People in most US states would be ecstatic (or, perhaps, totally indifferent) to hear that one of their universities made it to the 2012 Student Cluster Competition (SCC) in Salt Lake City, but the state of Texas wanted more. So they’re sending two teams to the Great Salt Lake Siege. Details on competition rules, applications, and prizes are here and here. (Since there aren’t any prizes, I didn’t have to write a story about them, thus no link.) Go ahead and read those articles; I’ll pause here until you catch up…
With that out of the way, let’s take a closer look at the Texas combatants:
Team Longhorn, which competed at SC10 in New Orleans and SC11 in Seattle, represents the University of Texas at Austin. At SC10 they were one of only three teams to break the teraflop barrier, grabbing the top LINPACK award and a piece of student clustering history. They cemented their presence in the annals of SCC history in 2011 when they brought the first liquid immersion-cooled cluster to the Battle in Seattle. They did well in both competitions, and had the highest non-hybrid scores in 2011, but haven’t taken the Overall Winner crown (there isn’t a real crown).
This year, the Longhorns are bringing back a mixed team of computer science, math, physics, and electrical engineering students. Half of the team members have competed in previous SC events. I don’t think there has been any coaching staff turnover – or at least I haven’t seen reports of any changes on ESPN, Fox Sports, or the other usual outlets.
As in years past, Team Longhorn is sponsored by hometown computer giant Dell and heavily supported by the supercomputer gurus at the Texas Advanced Computing Center (TACC). It’ll be interesting to see what Team Longhorn has up their sleeves for Salt Lake City. Will they bring their deep-fried nodes? Their mineral oil immersive cooling was quite a bit of hassle, but it did pay off in allowing them to run more nodes and stay within the power envelope. I also wonder if they’ll go down the hybrid HPC route and add GPUs or other accelerators to their configuration this year. I know that they considered them for both New Orleans in 2010 and Seattle in 2011 but just didn’t see it as a winning approach. Have they changed their minds for 2012?
Team Red Raider hails from Texas Tech University located in beautiful Lubbock, Texas. From what I can tell, this is the first time Texas Tech has fielded a student cluster team, unless they’ve been competing incognito in the shady (and often illegal) underground HPC clustering tournaments. (They’re just like Fight Club, but with much more math. Like Fight Club, the first rule of seedy underground HPC clustering tournaments is “You don’t talk about underground HPC clustering tournaments.”)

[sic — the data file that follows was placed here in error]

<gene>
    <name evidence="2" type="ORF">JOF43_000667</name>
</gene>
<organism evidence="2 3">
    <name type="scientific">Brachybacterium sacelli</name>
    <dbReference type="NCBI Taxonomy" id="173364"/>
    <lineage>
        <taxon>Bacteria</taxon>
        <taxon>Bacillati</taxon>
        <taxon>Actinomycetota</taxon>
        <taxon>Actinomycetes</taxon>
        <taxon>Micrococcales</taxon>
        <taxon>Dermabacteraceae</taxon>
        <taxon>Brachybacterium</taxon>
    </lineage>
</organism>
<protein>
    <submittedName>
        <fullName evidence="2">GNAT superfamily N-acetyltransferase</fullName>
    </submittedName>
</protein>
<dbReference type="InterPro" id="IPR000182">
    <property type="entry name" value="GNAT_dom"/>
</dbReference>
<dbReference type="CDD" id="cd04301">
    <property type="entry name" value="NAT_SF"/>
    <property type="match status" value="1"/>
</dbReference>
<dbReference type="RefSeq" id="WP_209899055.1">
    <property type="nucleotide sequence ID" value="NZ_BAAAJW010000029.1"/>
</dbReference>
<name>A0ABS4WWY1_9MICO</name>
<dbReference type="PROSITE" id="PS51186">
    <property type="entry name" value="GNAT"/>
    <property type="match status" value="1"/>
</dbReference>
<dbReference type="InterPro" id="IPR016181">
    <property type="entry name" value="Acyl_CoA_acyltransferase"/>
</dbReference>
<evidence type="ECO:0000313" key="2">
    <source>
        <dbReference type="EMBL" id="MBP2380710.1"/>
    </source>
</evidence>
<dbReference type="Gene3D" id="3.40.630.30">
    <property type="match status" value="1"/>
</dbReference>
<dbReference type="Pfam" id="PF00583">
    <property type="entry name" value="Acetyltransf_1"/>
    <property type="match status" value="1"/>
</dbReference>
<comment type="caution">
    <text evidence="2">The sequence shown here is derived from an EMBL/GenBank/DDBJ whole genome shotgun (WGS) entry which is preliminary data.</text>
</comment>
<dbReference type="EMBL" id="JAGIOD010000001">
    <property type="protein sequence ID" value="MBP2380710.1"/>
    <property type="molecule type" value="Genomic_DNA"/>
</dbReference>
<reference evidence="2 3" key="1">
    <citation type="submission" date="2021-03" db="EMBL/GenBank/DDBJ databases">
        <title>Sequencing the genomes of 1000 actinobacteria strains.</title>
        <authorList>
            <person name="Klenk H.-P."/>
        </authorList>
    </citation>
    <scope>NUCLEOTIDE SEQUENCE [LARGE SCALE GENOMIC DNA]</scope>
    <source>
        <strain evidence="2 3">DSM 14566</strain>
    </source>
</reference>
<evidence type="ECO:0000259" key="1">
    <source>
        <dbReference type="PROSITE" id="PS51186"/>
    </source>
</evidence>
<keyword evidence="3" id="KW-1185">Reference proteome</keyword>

In their application (which was written in late spring), Tech talks about a wide range of technologies they might (or might not) use in their cluster. They’re looking at all of the major processor and accelerator combinations. They’ve secured sponsorship from Dell and have been receiving significant assistance and mentoring from the High Performance Computing Center at Texas Tech. I also noticed in their application that they made a point of explicitly thanking all of the institutions and several individuals who have helped them put together their effort – it was a nice touch that says something (something good) about the kids on the team.
The Red Raiders look like the usual group of computer science and engineering undergrads, with a chemistry/math major thrown in for good measure. Outwardly, that’s typical stuff. However, they have some special expertise on their team that could give them a leg up on the competition. If what they’re saying in their application pans out, they’ll be sporting a cluster configuration that will be, well, highly interesting. And, yes, I’m being intentionally vague.